1

I was reading this answer by MikeT to Creating circle in PostGIS? which mentions that the following

SELECT ST_Area(geom)
FROM ( VALUES
  ('CURVEPOLYGON(CIRCULARSTRING(2 1, 1 2, 0 1, 1 0, 2 1))'::geometry)
) AS t(geom);

returns 3.14033115695475. I tried it myself and it's true. He says it's only a rough approximation of pi? Why is that?

2

In PostGIS in Action, 2nd Edition by Regina O. Obe and Leo S. Hsu. They mention this here,

Why is a PostGIS 10-meter buffer of a point 312 and not 314 sq m? If you do the calculation, a perfect 10-meter buffer will give you an area of 10*10*pi(), which is around 314 square meters. The default buffer in PostGIS is a 32-sided polygon (eight points approximate a quarter segment of a circle). You can make this more accurate by using the overloaded version of the ST_Buffer function that allows you to pass in the number of points used to approximate a quarter segment.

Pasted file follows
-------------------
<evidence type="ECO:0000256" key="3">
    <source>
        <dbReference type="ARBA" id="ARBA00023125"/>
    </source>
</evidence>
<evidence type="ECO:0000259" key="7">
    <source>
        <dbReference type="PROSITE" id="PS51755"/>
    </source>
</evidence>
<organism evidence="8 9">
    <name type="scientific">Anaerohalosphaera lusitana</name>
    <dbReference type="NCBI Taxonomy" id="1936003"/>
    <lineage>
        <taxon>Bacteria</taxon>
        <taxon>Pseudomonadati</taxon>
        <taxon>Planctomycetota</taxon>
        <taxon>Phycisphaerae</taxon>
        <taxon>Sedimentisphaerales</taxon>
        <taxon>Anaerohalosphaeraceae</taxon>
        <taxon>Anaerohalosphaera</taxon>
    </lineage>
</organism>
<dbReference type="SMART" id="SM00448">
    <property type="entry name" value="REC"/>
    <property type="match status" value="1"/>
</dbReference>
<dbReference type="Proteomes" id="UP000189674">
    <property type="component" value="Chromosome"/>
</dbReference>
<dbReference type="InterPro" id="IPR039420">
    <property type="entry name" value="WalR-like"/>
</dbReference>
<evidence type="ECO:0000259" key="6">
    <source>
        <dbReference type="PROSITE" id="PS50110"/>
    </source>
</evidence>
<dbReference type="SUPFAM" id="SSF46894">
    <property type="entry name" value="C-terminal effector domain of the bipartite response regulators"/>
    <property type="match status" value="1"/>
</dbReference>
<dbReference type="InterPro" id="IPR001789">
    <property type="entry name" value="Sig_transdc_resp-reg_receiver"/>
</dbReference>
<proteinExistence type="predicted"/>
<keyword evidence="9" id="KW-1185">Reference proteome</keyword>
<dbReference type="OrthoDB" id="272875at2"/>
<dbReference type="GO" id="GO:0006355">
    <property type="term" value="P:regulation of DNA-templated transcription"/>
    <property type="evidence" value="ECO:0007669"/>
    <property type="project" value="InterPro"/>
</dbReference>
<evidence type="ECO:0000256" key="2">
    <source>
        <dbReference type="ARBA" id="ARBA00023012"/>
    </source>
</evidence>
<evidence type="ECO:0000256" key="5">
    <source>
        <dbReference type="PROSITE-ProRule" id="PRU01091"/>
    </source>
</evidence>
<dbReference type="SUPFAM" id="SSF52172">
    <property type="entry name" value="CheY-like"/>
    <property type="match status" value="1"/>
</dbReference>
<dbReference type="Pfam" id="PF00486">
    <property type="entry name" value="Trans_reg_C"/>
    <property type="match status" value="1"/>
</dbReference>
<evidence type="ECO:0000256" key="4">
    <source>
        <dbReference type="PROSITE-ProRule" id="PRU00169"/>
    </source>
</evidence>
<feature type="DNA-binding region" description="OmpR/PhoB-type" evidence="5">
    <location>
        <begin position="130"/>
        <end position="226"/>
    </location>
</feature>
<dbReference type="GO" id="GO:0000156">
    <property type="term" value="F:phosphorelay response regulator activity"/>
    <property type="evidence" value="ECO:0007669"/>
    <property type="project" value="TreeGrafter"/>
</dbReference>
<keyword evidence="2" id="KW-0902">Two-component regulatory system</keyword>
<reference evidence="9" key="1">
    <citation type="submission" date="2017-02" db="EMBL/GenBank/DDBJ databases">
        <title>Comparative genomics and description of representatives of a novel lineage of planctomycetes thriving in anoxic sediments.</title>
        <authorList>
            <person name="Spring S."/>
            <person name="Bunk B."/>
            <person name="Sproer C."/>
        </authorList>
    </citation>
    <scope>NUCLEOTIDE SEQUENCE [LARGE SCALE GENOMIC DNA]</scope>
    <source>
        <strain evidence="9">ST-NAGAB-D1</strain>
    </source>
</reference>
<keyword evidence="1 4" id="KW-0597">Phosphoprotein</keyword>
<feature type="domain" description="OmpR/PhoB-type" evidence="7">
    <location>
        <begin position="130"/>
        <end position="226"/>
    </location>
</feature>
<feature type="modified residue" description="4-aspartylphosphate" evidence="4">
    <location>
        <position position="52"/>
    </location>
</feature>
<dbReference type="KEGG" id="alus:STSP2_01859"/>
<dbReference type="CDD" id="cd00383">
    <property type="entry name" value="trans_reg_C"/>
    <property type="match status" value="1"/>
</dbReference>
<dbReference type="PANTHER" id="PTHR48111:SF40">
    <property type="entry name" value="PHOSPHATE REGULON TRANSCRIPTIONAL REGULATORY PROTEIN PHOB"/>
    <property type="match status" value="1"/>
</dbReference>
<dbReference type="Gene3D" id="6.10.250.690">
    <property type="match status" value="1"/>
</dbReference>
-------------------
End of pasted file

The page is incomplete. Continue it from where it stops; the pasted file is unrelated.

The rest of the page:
It seems that it's not just the ST_Buffer that makes this assumption. ST_Area() calls lwgeom_area_polygon which calls lwgeom_area which eventually calls lwcurvepoly_area. And there again we see it with it's 32-sides.

/**
 * This should be rewritten to make use of the curve itself.
 */
double
lwcurvepoly_area(const LWCURVEPOLY *curvepoly)
{
    double area = 0.0;
    LWPOLY *poly;
    if( lwgeom_is_empty((LWGEOM*)curvepoly) )
        return 0.0;
    poly = lwcurvepoly_stroke(curvepoly, 32);

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